From the outside, writing a Dream Theater record is a Herculean feat, a Homeric act of world-building, with the prog-metal stalwarts’ long-form compositions requiring a deep dive into the imagination.
Guitarist and producer John Petrucci has pulled the curtain back a little into the writing process, and he kind of makes it sound easy – describing the process more as, well, building with LEGO.
Appearing on The Vinyl Guide podcast, Petrucci was asked by host Nate Goyer what made a song a Dream Theater song, and if outside influences can be helpful with the process.
The Dream Theater guitarist revealed that, by this point in their career, with A View From The Top Of The World the band’s 15th album, it was their back catalogue was the biggest inspiration this time out, and anniversary tours for Images And Words (1992) and Metropolis Pt2: Scenes From A Memory (1999) helped set the mood for the album.
“We celebrated those two records by playing them in their entirety,” said Petrucci. “By doing that, and then going into the studio as we did last year, that stuff was fresh on our minds. We had reacquainted ourselves with writing from 20, 25 years ago, and how we did things, and I think we embraced that, and married and combined that with where we are now, and the things that we have learned on the last album which were really special and really cool.”
Petrucci said that he tried to avoid listening to other artists during the writing process, insisting that it was “dangerous”, and might seep into his work without him even realising. But Dream Theater’s history was something that the band’s “own internal mythology and lore” informs the songwriting.
“With the new album, it was an example of where taking inspiration from your own history worked out in I think a positive way. To me, the new album doesn’t mimic or imitate or sound like the albums that I mentioned, but there is a vibe, there is a spirit, and there’s something.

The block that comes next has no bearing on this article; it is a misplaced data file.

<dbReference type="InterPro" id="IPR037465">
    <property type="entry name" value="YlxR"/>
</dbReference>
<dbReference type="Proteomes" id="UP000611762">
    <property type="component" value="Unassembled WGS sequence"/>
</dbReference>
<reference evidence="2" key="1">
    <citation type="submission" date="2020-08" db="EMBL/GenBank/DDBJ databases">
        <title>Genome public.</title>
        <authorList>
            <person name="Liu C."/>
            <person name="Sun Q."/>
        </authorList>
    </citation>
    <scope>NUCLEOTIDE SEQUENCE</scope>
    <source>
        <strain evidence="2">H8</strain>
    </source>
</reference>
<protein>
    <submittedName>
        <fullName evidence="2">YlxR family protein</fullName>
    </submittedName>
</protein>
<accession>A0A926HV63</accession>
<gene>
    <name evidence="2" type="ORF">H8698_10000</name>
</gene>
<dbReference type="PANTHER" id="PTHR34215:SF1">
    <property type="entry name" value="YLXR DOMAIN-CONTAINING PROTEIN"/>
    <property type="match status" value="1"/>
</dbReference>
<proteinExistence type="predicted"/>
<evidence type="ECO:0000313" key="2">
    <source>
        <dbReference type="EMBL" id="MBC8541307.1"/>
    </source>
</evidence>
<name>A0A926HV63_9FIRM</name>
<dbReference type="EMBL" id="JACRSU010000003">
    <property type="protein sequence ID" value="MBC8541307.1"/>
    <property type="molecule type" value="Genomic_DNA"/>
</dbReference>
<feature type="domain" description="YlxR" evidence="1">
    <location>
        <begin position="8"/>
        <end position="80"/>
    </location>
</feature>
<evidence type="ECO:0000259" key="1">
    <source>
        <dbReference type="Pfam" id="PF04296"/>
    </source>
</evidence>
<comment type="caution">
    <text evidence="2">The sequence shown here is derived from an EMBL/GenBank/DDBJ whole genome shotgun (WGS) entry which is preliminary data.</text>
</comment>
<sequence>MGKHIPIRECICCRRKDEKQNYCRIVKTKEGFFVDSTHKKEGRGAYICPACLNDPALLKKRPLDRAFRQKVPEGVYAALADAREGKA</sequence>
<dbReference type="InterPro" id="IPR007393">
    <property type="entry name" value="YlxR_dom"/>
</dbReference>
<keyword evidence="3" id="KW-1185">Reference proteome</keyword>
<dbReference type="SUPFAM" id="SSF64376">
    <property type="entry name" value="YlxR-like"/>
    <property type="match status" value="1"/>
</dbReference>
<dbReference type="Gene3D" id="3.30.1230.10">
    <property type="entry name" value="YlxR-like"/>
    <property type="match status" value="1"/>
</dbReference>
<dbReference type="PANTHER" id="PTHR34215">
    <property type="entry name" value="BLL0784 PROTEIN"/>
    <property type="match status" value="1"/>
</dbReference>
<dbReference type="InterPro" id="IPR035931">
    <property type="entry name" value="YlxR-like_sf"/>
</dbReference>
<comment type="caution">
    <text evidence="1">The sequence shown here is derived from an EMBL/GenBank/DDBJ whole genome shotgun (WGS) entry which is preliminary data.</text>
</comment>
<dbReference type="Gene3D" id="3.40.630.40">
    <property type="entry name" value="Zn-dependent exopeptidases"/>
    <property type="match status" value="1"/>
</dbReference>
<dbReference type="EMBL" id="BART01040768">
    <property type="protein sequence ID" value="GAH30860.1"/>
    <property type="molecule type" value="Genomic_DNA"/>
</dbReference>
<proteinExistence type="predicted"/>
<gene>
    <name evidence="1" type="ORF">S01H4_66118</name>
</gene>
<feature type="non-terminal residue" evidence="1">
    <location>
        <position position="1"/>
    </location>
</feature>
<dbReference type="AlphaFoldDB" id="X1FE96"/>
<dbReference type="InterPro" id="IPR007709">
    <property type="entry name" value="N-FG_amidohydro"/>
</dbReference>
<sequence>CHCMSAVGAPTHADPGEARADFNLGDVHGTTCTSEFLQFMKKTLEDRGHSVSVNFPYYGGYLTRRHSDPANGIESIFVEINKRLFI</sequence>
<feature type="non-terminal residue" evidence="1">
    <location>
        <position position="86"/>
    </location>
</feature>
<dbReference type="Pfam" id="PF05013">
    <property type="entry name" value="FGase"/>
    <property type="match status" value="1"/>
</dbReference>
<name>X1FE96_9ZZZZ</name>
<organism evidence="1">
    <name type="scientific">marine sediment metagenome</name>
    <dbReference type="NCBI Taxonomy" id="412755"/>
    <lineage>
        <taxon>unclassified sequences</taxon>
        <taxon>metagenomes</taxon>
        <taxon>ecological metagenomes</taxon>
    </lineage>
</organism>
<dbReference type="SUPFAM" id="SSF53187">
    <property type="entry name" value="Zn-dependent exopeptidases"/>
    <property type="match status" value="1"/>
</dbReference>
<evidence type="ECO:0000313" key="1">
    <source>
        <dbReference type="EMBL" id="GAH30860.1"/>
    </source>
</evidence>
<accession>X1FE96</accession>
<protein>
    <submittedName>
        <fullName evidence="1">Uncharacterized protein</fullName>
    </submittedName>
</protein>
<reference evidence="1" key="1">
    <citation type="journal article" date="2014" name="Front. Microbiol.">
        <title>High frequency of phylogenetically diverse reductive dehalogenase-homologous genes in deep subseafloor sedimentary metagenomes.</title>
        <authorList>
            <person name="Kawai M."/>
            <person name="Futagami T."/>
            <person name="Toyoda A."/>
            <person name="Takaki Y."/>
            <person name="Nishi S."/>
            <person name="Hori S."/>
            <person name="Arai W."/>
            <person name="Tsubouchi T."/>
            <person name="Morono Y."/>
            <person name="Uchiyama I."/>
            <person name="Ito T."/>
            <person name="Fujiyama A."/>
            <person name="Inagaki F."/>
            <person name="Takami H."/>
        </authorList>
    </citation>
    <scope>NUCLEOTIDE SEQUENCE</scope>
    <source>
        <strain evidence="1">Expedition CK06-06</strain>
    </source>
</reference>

“A lot of reaction that I am getting from people is, ‘Even 15 albums in, this sounds like you guys are as fresh and passionate about this as ever. How do you do that?’ That’s a great, great, awesome compliment that someone can pay you.”
That said, Petrucci admitted, that back in 1999 when they were writing Metropolis Pt2: Scenes From A Memory, things were different; the band needed a reference point. Scenes From A Memory was their first full concept album and the band looked to The Who’s Tommy, Pink Floyd’s The Wall, and Queensrÿche’s Operation: Mindcrime – both for inspiration, and to ensure the songwriting deserved the broader canvas.
“We used those records as inspiration, and reacquainted ourselves with what worked on those,” said Petrucci. “But, for the most part, I shut down most outside stuff.”
Petrucci has gone full-steam ahead in the past two years, releasing solo album Terminal Velocity in August 2020, and a new Liquid Tension Experiment album in April. Then came A View From The Top Of The World and a new eight-string signature guitar from Ernie Ball Music Man, the Majesty 8.
“There are more options for bass notes, rather than approaching it from a stylistic standpoint. So I looked at it from more of a compositional aspect, from the mindset of having more choices to play a riff in this key and then extend the range down and go below where I’m normally able to go. And I had a lot of fun doing it!”